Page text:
Military personnel won't see their paychecks cut if Congress fails to reach an agreement to end sequestration by the end of September.
The White House notified Congress last week that the Department of Defense's military personnel accounts will be exempted from sequestration cuts, just as they were this year. That means the Pentagon will be forced to find some $52 billion in savings in other areas, including maintenance, training, equipment, and operational accounts that pay for civilian workers.
The Pentagon spends about $154 billion annually on pay and benefits for military personnel.
In a letter to Vice President Joseph Biden in his role as president of the Senate, Office of Management and Budget Director Sylvia Burwell wrote the exemption is "considered to be in the national interest to safeguard the resources necessary to compensate the men and women serving to defend our nation and to maintain the force levels required for national security."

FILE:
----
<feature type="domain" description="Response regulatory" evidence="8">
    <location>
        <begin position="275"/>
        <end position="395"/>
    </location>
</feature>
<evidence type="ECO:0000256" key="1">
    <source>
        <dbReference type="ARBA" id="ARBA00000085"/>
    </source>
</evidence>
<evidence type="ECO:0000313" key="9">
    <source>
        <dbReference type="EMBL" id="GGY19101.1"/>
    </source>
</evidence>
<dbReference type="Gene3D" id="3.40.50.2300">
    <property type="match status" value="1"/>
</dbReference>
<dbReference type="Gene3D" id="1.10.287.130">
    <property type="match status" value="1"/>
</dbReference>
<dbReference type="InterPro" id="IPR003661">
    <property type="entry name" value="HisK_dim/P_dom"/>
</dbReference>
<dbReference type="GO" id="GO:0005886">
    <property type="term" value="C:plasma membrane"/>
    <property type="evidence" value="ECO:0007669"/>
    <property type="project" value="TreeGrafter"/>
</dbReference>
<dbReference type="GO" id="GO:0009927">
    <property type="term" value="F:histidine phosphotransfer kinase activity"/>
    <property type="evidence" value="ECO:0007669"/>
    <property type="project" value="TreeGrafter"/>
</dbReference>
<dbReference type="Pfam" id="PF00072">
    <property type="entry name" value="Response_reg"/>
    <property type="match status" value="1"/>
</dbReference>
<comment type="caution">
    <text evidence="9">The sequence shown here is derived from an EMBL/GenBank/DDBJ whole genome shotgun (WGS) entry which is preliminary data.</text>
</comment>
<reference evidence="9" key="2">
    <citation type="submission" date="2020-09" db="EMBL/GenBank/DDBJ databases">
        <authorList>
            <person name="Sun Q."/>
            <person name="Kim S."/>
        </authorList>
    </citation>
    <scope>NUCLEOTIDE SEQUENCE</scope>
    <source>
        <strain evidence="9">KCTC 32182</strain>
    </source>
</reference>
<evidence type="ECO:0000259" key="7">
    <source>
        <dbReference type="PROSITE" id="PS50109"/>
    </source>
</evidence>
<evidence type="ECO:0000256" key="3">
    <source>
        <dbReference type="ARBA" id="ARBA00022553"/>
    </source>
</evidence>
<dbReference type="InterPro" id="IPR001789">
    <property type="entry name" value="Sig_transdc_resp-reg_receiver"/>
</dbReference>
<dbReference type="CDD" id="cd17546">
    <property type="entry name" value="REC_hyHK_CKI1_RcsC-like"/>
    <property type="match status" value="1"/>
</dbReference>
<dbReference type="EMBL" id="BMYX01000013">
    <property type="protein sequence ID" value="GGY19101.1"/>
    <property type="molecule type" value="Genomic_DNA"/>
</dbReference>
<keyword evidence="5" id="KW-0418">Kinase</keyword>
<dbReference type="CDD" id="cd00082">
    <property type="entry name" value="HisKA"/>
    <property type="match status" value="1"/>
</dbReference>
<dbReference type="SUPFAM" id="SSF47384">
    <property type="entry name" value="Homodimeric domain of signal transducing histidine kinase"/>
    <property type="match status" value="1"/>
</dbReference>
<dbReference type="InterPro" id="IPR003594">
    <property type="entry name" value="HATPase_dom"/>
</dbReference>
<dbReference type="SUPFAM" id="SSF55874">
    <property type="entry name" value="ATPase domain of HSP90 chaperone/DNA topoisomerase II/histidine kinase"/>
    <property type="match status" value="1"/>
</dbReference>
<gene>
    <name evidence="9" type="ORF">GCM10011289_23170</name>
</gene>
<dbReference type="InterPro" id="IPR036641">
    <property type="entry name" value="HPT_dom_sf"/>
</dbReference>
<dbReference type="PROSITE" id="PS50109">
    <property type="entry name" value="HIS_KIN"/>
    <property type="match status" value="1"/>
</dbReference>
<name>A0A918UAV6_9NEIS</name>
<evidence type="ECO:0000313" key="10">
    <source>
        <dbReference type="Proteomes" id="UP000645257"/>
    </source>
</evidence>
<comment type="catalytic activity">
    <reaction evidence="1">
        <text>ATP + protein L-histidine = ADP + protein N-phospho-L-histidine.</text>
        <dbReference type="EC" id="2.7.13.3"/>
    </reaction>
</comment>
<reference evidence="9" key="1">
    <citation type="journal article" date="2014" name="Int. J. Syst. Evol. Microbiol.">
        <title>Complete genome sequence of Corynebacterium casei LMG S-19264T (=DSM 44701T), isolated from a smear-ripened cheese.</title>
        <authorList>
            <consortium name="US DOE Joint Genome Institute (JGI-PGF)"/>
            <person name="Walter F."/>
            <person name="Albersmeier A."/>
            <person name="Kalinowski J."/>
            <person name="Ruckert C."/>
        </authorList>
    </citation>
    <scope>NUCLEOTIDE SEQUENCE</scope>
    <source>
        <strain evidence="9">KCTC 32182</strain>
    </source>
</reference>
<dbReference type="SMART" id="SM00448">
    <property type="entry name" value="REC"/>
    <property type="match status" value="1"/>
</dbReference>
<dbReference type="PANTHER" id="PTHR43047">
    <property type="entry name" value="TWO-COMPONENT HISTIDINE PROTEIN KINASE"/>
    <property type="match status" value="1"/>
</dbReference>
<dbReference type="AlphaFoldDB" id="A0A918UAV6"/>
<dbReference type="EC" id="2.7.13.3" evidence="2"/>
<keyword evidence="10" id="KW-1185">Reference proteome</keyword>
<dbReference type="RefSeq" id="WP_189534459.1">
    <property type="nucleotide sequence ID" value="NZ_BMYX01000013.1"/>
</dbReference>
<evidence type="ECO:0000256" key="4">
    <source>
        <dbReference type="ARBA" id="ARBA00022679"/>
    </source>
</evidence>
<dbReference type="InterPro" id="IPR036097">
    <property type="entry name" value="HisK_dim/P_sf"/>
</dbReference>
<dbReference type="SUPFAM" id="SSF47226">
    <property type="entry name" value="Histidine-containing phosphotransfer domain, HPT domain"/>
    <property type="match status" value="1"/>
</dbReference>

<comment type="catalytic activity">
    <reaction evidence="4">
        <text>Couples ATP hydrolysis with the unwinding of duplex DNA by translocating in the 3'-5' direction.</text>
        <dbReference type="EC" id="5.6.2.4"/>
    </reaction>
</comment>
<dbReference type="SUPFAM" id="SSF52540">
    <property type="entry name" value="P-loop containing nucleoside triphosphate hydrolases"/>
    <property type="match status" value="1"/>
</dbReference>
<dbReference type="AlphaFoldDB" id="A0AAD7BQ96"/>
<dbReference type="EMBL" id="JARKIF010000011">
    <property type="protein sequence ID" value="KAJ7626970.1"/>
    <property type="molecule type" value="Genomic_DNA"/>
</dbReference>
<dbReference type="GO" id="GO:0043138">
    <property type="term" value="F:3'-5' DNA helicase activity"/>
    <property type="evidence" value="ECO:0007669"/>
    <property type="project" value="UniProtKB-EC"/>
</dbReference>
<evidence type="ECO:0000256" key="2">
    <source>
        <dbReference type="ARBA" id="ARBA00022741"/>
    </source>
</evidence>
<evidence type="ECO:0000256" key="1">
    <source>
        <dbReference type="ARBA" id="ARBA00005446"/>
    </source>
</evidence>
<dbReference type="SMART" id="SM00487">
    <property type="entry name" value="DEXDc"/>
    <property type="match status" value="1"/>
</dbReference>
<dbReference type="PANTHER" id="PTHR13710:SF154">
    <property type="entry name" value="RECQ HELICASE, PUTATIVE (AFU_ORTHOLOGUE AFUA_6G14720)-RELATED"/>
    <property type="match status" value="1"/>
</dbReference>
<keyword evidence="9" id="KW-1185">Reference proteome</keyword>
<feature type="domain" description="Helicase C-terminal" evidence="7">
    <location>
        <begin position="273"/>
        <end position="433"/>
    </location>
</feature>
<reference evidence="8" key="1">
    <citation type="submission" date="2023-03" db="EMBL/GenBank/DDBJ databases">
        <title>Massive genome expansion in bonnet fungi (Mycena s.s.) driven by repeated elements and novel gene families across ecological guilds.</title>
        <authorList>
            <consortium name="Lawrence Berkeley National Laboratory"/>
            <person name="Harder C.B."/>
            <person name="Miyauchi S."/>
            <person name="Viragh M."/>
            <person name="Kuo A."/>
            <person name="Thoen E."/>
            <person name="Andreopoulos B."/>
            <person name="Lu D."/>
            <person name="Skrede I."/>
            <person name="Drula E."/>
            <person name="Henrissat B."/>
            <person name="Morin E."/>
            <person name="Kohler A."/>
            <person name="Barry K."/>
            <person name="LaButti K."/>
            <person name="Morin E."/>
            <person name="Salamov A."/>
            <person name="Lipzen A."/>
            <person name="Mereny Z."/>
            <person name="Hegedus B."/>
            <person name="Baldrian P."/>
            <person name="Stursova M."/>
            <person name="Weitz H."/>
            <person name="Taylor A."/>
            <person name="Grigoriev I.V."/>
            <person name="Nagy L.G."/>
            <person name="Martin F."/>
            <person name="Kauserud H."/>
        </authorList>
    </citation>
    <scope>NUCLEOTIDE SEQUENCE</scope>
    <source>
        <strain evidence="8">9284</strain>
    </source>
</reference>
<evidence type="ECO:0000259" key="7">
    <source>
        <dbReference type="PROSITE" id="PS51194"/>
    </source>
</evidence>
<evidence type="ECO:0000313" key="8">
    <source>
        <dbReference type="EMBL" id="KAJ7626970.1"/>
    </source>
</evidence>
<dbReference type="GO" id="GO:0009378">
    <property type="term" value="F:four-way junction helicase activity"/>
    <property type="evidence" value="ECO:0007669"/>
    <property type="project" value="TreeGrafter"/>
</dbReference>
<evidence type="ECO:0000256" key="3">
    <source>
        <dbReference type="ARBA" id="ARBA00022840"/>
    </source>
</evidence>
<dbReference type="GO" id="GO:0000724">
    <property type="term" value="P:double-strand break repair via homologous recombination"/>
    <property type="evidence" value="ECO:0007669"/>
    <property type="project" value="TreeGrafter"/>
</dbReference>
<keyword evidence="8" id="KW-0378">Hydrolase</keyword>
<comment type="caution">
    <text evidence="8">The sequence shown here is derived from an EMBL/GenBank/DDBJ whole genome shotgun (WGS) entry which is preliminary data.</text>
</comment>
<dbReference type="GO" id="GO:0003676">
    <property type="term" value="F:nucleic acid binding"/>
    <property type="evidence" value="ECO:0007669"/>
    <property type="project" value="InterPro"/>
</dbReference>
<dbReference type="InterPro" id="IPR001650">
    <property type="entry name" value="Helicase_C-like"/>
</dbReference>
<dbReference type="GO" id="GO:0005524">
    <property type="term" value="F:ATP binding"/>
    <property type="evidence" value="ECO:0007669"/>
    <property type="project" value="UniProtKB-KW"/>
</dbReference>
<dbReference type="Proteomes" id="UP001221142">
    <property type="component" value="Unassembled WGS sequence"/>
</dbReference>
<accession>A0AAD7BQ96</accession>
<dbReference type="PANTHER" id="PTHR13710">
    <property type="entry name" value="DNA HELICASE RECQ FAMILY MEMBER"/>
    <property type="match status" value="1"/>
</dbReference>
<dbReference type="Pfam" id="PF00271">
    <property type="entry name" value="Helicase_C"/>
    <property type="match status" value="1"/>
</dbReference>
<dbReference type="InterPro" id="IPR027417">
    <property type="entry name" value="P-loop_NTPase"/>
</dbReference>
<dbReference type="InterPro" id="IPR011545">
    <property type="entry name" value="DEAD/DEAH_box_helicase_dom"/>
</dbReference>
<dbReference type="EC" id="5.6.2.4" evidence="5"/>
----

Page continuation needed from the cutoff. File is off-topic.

However, Burwell warns, "this action would trigger a higher reduction in non-exempt accounts."
While military payroll won't be impacted by sequestration cuts in 2014, they, too, will feel the pinch of growing austerity. The White House is proposing a 1 percent pay increase for military troops, the smallest amount of requested increase since the formation of an all-volunteer force. They must also deal with cutbacks in facilities and training, as well as limitations to some family support programs.
"As predicted, sequestration's impacts on the department's operations have been very unfortunate and far-reaching," Deputy Defense Secretary Ash Carter told Congress said last week.